Sunday, April 2, 2017

HumBug: Hitching a Ride

Posted By on Sun, Apr 2, 2017 at 3:00 PM

click to enlarge Black burying beetle covered with mites. - ANTHONY WESTKAMPER
  • Anthony Westkamper
  • Black burying beetle covered with mites.

Hoping to attract one of the huge and impressive Ceanothus or Polyphemus moths that live hereabouts, I've been running a light trap when it isn't raining too hard — so far without luck. You never really know what might show up and last night was no exception. Among the expected looper moths, crane flies and various gnats was a medium sized black beetle.

click to enlarge Black burying beetle showing what it looks like without a coating of mites. You can tell its species by its distinctive orange tipped antennae. - ANTHONY WESTKAMPER
  • Anthony Westkamper
  • Black burying beetle showing what it looks like without a coating of mites. You can tell its species by its distinctive orange tipped antennae.
I recognized it from a distance as Nicrophorus nigrita or black burying beetle. These beetles are notable for a number of different reasons. They are extremely unusual in the insect world in that both males and females help in rearing the young. Both sexes will tunnel under a small dead animal and, lifting it like a weightlifter doing a bench press, move it a tiny bit at a time to soft earth. Once there, they dig a depression big enough to encompass the carcass, build a chamber around it, strip it of fur or feathers, mold it into a ball with a depression on top, and fill that with regurgitated predigested mouse. Then after the eggs have hatched they call their offspring to the fount where they both proceed to feed their young. There is a very good article on this beetle family in the August 1976 edition of Scientific American, available online.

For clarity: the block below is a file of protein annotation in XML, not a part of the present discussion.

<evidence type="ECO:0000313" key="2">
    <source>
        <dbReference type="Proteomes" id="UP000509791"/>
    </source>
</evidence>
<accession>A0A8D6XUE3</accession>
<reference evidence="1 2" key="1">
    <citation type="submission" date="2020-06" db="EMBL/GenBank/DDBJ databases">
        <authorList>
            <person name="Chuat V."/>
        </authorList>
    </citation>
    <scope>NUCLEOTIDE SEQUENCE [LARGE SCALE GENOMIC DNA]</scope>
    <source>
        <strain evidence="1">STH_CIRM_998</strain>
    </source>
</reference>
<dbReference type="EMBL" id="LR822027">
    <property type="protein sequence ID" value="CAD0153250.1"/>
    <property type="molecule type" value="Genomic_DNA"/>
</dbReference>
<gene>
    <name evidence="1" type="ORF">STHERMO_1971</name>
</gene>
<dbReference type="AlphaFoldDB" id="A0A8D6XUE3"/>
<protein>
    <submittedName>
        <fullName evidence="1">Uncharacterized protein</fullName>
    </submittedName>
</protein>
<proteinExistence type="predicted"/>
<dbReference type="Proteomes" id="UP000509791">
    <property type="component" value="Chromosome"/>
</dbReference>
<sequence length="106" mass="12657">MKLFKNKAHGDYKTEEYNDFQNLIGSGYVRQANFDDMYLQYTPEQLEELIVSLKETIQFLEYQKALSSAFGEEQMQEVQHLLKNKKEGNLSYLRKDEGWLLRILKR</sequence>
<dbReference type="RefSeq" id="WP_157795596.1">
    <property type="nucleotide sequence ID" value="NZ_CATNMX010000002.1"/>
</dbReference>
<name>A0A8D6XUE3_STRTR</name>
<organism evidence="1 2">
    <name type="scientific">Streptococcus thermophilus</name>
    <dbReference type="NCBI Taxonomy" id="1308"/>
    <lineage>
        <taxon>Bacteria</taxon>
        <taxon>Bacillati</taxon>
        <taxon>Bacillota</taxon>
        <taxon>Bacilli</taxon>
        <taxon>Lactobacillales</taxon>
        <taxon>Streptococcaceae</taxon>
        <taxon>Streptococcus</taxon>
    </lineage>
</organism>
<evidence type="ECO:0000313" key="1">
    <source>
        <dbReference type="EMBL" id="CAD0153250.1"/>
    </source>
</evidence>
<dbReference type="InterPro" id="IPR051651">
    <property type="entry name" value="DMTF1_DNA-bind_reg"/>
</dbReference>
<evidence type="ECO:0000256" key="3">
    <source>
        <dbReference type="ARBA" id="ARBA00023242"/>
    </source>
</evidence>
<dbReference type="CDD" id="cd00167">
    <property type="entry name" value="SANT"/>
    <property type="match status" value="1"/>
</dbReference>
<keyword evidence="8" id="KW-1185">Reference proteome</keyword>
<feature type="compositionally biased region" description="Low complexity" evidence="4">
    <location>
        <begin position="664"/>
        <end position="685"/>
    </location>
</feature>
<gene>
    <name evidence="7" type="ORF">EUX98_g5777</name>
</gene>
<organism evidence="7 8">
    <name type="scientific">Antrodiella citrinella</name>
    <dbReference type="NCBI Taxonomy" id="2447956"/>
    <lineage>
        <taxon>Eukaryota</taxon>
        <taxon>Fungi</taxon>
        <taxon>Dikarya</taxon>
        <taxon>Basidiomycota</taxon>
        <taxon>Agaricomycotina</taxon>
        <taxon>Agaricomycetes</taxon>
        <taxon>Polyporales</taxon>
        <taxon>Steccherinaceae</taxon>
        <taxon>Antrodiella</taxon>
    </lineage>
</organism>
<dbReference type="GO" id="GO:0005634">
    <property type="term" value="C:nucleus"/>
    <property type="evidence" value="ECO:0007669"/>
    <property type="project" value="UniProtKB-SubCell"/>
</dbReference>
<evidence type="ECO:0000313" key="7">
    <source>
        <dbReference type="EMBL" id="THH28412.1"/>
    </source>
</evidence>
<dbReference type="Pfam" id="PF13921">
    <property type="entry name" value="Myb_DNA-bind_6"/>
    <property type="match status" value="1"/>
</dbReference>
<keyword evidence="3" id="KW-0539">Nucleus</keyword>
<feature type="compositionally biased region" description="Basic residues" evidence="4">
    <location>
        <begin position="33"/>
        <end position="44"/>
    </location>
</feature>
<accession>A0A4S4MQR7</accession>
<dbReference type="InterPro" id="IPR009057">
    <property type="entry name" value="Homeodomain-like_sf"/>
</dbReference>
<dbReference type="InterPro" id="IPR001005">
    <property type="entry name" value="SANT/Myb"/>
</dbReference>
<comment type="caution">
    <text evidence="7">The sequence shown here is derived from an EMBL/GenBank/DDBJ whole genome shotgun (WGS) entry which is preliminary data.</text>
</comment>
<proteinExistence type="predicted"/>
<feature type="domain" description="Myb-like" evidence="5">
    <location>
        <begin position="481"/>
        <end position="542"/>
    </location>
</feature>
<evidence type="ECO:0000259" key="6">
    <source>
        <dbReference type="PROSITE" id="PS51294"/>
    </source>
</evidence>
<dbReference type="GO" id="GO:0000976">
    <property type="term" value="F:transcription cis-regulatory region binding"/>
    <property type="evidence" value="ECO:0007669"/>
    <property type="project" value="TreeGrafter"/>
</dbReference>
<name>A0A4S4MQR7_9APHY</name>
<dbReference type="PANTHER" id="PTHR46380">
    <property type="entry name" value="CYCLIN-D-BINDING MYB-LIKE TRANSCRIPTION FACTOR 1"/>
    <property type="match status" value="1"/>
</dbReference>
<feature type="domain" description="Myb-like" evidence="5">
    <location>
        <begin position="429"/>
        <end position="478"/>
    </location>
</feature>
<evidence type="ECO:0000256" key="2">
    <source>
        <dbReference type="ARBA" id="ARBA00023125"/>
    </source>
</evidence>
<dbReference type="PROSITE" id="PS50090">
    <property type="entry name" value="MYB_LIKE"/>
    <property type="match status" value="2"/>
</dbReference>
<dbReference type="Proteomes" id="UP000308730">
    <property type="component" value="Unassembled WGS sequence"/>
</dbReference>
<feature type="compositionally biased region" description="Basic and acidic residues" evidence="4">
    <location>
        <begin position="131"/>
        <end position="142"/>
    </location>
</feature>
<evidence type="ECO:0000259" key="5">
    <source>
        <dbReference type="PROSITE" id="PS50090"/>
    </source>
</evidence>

click to enlarge When I exposed them to light, the mites quickly ran to the beetle's underside. None of them got dislodged in the bustle, either. - ANTHONY WESTKAMPER
  • Anthony Westkamper
  • When I exposed them to light, the mites quickly ran to the beetle's underside. None of them got dislodged in the bustle, either.
When I got close, I was amazed to see it nearly covered with tiny brown mites. Their relationship with the beetles is complicated. Researching them I learned they are Poecilochirus mites, which feed on and lay their eggs in carrion. They are phoretic, meaning they like to hitch rides on beetles who are likely to be going their way. Once there, they lay their eggs, which hatch and feed on the carcass. The young will also eat any fly maggots (competitors for the beetle's larvae) and, if overcrowded, will resort to eating the beetle larvae as well.

I posted about this on Facebook and got a record number of likes for me and dozens of replies. Funny how things so disturbing get so much love.


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